Cameron's Case for Change
With the economy sinking and the British public growing weary of Labour's long reign, the Tories won out by offering an alternative to more of the same.
Politics at bottom is not all that complicated. It’s all about timing. And this time around in the U.K., it was the young and charismatic David Cameron and his Conservative Party that trumped the old and tired reigning prime minister, Gordon Brown and the Labour Party. And the radical and unique campaign theme for the Tories? Vote for change. And that’s what most elections boil down to: change versus more of the same. And when things ain’t going so hot, particularly with the economy, it’s a pretty good bet the party in power is going to get its walking papers.
• More Daily Beast writers weigh in on the U.K. electionWhile it appears the Conservatives will fail to win an outright majority, it also appears they came closer than pundits anticipated in recent days, which means they will easily form a coalition government. It’s a good thing Conservatives will be at the wheel in coming months as Britain has a debt problem approaching that of Greece. And Cameron and company appear to be anxious to repair and develop stronger relations with America. Conservatives in the U.S. should take note that their British counterparts moved away from slavish devotion to the memory and policies of Margaret Thatcher (Cameron vowed “We are never going back”) by embracing gay rights and a green agenda.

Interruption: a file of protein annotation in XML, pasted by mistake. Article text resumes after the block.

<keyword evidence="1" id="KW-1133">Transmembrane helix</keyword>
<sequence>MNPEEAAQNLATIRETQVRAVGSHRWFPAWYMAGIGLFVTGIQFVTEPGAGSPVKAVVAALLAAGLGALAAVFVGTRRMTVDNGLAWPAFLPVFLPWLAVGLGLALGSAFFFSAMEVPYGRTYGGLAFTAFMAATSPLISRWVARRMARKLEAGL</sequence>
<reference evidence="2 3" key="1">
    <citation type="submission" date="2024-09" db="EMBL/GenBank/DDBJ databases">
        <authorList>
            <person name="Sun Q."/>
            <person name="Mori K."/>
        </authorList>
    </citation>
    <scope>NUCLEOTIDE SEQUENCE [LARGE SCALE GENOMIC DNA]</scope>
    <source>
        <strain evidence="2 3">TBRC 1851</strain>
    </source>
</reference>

The Conservatives put together the perfect formula to win in today’s political environment: a fresh face to represent the party, a message of change and a forward-looking platform of new ideas.
As vice chairman of Public Strategies and president of Maverick Media, Mark McKinnon has helped meet strategic challenges for candidates, corporations and causes, including George W. Bush, John McCain, Governor Ann Richards, Charlie Wilson, Lance Armstrong, and Bono.